Tag Archives: Jerry Garcia

March 11: Déjà Vu (Crosby, Stills, Nash & Young album) released in 1970

crosby stills nash young deja vu

March 11: Déjà Vu (Crosby, Stills, Nash & Young album) released in 1970


One of the most hotly awaited second albums in history — right up there with those by the Beatles and the Band — Déjà Vu lived up to its expectations and rose to number one on the charts.
~Bruce Eder (allmusic.com)

Almost Cut My Hair – Live Wembley 1974:

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August 1 in music history

August 1: The late Jerry Garcia was born in 1942 (read more)

There’s no way to measure his greatness or magnitude as a person or as a player. I don’t think eulogizing will do him justice. He was that great – much more than a superb musician with an uncanny ear and dexterity. He is the very spirit personified of whatever is Muddy River Country at its core and screams up into the spheres. He really had no equal. To me he wasn’t only a musician and friend, he was more like a big brother who taught and showed me more than he’ll ever know. There are a lot of spaces and advances between the Carter Family, Buddy Holly and, say, Ornette Coleman, a lot of universes, but he filled them all without being a member of any school. His playing was moody, awesome, sophisticated, hypnotic and subtle. There’s no way to convey the loss. It just digs down really deep.
~Bob Dylan (Jerry Garcia’s Obituary – 10 August 1995)


 August 1: Bob Dylan & George Harrison: New York City, New York, 1971 (Videos) – post update (read more)

This was Dylan’s first live performance in two years. Harrison had to twist his arm to get him to take part in the benefit concert, and we can be very glad he did: it’s a stunning performance (both shows), modest, confident, richly textured, with Dylan feeling and communicating genuine love for the music he’s playing (in the case of” Blowin’ in the Wind” this was his first public performance of the song in seven years). Most of all, Dylan’s voice on this midsummer afternoon and evening has a rare, penetrating beauty that is immediately noticeable to almost anyone who hears it. This is, in a very real sense, the Dylan a large part of his audience dreams of hearing; this is the voice to fit the stereotyped or mythic image of Bob Dylan, guitar strumming poet laureate of the 1960s.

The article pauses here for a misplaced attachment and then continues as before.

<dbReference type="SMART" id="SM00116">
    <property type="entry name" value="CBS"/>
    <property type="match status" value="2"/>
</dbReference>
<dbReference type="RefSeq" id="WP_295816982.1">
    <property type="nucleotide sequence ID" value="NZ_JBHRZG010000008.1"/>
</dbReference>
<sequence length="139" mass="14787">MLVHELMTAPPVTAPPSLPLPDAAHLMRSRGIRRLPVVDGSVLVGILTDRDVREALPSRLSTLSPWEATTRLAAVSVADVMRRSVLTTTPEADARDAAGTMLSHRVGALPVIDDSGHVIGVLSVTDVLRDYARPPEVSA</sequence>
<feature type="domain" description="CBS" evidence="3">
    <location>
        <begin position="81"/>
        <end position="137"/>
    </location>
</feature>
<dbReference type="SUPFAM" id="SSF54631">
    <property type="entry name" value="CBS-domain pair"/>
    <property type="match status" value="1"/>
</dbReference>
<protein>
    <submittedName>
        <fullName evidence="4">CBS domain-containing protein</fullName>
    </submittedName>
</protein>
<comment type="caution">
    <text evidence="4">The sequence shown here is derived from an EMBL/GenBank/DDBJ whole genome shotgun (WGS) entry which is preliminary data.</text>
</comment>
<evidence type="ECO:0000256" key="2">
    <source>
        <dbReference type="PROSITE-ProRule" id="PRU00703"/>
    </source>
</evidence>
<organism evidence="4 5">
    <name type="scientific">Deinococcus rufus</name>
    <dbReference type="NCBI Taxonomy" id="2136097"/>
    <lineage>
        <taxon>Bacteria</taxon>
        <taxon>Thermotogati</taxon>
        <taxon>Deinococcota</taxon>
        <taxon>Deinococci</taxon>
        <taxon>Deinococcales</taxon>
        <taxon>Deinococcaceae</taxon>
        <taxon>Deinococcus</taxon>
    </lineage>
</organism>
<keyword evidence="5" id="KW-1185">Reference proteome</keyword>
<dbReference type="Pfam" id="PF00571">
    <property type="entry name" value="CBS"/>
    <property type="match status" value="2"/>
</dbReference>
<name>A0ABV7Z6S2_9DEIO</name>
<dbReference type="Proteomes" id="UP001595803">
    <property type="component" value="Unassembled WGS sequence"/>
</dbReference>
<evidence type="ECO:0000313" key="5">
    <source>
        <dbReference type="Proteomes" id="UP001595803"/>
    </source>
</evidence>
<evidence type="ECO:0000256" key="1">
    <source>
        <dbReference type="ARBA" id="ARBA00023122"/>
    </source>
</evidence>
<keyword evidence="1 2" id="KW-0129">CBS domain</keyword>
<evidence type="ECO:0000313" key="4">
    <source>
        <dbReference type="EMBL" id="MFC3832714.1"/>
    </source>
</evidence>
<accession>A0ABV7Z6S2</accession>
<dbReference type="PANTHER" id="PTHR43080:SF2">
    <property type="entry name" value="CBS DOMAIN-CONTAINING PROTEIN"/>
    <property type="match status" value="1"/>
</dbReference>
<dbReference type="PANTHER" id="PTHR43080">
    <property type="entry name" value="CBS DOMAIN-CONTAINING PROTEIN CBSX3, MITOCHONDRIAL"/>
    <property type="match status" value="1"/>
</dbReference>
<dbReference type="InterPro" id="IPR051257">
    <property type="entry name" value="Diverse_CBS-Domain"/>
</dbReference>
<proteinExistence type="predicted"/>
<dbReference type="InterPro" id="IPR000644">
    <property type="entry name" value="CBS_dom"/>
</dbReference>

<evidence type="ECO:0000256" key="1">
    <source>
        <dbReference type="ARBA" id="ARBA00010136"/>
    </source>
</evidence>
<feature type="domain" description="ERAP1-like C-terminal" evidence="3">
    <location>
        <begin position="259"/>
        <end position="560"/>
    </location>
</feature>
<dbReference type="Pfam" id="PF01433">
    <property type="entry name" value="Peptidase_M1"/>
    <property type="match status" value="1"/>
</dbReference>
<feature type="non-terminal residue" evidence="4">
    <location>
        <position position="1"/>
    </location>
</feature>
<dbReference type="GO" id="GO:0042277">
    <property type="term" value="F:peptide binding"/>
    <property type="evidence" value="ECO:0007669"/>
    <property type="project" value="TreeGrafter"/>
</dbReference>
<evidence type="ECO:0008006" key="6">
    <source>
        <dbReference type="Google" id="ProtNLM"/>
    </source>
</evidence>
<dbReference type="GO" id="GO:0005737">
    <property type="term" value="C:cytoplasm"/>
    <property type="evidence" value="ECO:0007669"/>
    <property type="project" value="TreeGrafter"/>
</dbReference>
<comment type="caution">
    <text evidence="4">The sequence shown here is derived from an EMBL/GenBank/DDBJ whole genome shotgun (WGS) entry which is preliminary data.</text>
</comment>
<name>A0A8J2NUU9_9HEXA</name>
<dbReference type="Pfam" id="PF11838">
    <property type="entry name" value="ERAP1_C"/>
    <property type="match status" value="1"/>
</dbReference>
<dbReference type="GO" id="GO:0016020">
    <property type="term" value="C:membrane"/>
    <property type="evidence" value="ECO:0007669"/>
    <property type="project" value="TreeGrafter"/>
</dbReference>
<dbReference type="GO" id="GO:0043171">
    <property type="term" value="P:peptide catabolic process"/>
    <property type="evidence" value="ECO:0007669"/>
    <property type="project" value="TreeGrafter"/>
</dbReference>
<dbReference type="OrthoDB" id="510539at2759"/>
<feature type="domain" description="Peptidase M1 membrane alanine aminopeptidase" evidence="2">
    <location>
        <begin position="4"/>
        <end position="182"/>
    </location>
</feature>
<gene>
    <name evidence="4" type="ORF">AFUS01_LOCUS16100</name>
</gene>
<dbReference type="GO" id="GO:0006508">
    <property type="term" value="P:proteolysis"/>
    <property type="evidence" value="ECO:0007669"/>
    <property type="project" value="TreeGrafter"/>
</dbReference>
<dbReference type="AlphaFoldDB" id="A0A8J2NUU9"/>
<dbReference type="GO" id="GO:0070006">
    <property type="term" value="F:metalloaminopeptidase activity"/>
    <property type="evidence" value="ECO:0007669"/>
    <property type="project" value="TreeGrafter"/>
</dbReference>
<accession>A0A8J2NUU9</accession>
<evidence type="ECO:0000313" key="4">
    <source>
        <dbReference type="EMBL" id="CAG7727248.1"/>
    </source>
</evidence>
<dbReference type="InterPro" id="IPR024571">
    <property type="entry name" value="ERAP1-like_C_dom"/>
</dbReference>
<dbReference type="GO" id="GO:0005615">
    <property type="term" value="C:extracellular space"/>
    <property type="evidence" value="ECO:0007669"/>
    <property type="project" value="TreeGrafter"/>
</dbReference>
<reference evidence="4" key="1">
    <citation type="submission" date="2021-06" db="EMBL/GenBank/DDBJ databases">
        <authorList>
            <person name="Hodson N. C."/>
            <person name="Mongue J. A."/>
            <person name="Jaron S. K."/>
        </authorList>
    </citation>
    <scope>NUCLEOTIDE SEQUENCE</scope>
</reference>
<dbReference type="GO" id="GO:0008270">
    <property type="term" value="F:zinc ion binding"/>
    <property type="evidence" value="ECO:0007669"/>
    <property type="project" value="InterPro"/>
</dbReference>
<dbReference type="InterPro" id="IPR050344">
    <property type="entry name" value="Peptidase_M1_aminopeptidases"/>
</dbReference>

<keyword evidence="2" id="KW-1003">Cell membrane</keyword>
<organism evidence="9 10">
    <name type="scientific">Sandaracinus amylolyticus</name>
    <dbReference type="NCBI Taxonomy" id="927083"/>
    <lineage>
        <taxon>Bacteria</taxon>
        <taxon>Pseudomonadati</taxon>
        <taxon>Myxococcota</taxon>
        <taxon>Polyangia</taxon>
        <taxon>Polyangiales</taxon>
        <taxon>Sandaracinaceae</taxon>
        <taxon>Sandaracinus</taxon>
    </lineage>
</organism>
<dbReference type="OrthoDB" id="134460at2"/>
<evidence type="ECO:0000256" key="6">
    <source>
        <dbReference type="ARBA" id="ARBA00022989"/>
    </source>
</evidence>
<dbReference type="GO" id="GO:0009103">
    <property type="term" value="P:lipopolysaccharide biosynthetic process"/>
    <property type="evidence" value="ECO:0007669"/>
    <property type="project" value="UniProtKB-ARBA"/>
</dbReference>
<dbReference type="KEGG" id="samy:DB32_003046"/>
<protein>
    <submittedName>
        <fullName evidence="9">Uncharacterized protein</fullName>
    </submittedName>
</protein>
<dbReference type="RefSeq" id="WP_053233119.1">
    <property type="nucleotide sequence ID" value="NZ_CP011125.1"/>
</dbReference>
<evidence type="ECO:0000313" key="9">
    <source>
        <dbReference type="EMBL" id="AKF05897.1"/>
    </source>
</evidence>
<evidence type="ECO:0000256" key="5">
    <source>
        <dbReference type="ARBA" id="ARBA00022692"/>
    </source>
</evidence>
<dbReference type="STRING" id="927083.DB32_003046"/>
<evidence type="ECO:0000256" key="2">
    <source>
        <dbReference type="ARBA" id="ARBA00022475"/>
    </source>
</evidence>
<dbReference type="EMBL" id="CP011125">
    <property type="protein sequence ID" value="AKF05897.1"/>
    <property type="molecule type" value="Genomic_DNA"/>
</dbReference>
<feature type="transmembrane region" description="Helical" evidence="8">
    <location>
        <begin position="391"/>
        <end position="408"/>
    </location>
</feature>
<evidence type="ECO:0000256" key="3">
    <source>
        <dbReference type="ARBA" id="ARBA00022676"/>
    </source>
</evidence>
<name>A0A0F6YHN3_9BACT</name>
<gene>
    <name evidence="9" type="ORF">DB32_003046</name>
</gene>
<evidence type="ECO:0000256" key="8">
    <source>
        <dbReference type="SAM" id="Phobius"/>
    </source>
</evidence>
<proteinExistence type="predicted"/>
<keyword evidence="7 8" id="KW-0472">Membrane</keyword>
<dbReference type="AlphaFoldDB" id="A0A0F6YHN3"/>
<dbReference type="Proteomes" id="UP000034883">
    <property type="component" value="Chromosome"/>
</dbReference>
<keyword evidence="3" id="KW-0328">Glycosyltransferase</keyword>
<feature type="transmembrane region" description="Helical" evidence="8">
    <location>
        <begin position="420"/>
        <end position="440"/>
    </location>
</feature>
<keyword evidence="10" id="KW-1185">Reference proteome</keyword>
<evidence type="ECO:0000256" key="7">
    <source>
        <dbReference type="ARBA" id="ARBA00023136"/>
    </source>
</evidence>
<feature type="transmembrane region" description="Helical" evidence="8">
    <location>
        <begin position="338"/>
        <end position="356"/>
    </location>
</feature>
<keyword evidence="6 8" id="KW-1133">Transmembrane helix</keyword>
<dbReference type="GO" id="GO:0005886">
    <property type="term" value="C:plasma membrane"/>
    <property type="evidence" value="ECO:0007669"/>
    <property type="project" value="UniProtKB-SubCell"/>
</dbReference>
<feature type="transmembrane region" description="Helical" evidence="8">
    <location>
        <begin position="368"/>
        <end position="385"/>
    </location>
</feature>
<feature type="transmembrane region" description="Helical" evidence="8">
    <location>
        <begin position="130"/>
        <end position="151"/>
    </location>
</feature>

~Paul Williams (Bob Dylan Performing Artist I: The Early Years 1960-1973)

 Bob Dylan & George Harrison 1971
 Ramblin’ Jack Elliott (born Elliot Charles Adnopoz, August 1, 1931) is an American folk singer and performer.

Allmusic (Craig Harris):
Ramblin’ Jack Elliott is one of folk music’s most enduring characters. Since he first came on the scene in the late ’50s, Elliott influenced everyone from Bob Dylan and Pete Seeger to the Rolling Stones and the Grateful Dead. The son of a New York doctor and a onetime traveling companion of Woody Guthrie, Elliott used his self-made cowboy image to bring his love of folk music to one generation after another. Despite the countless miles that Elliott traveled, his nickname is derived from his unique verbiage: an innocent question often led to a mosaic of stories before he got to the answer. According to folk songstress Odetta, it was her mother who gave Elliott the name when she remarked, “Oh, that Jack Elliott, he sure can ramble.”

 Robert Cray (born August 1, 1953, Columbus, Georgia, United States) is an American blues guitarist and singer. A five-time Grammy Award winner, he has led his own band, as well as an acclaimed solo career.  robert_cray.box
 “I’m a Boy” (Recorded 31 July – 1 August 1966 – IBC Studios in London, UK) is a 1966 rock song written by Pete Townshend for his band The Who. The song, like other early recordings by the band, such as “I Can’t Explain”, “The Kids Are Alright” and “Happy Jack”, centers around the early power pop genre. The song was originally intended to be a part of a rock opera called ‘Quads’ which was to be set in the future where parents can choose the sex of their children. The idea was later scrapped, but this song survived and was later released as a single.  I'm_a_Boy_single

Spotify Playlist – August 1

8 fine cover versions of Bob Dylan’s “Simple Twist Of Fate”



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Nobody sings Bob Dylan as Bob Dylan off course. There are however nice interpretations of many of his songs.

Here are 8 fine covers of “Simple Twist Of Fate”:

Jerry Garcia Band, August 7, 1977, Keystone – Berkeley, CA

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Grateful Dead: 5 fine live versions of Dylan’s “Visions of Johanna” (Videos & audio)

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“Visions of Johanna” was performed quite a few times during Grateful Dead’s 86 & 95 tour.
Here are five fine versions.

Hampton Coliseum, Hampton, VA
March 19, 1986

Berkeley Community Theatre, Berkeley, CA US
April 22, 1986

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Jerry Garcia plays Bob Dylan

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Today we are looking at cover versions done by Jerry Garcia not with The Grateful Dead (we did a post with “The Dead”). He really knows what to pick, he finds those songs that suits his singing/playing style.

I like Grateful Dead and Jerry Garcia more and more these days.

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Jerry Garcia Band – Tough Mama (October 13, 1982, audio):

Jerry Garcia Band – Señor (Tales Of Yankee Power) (audio):

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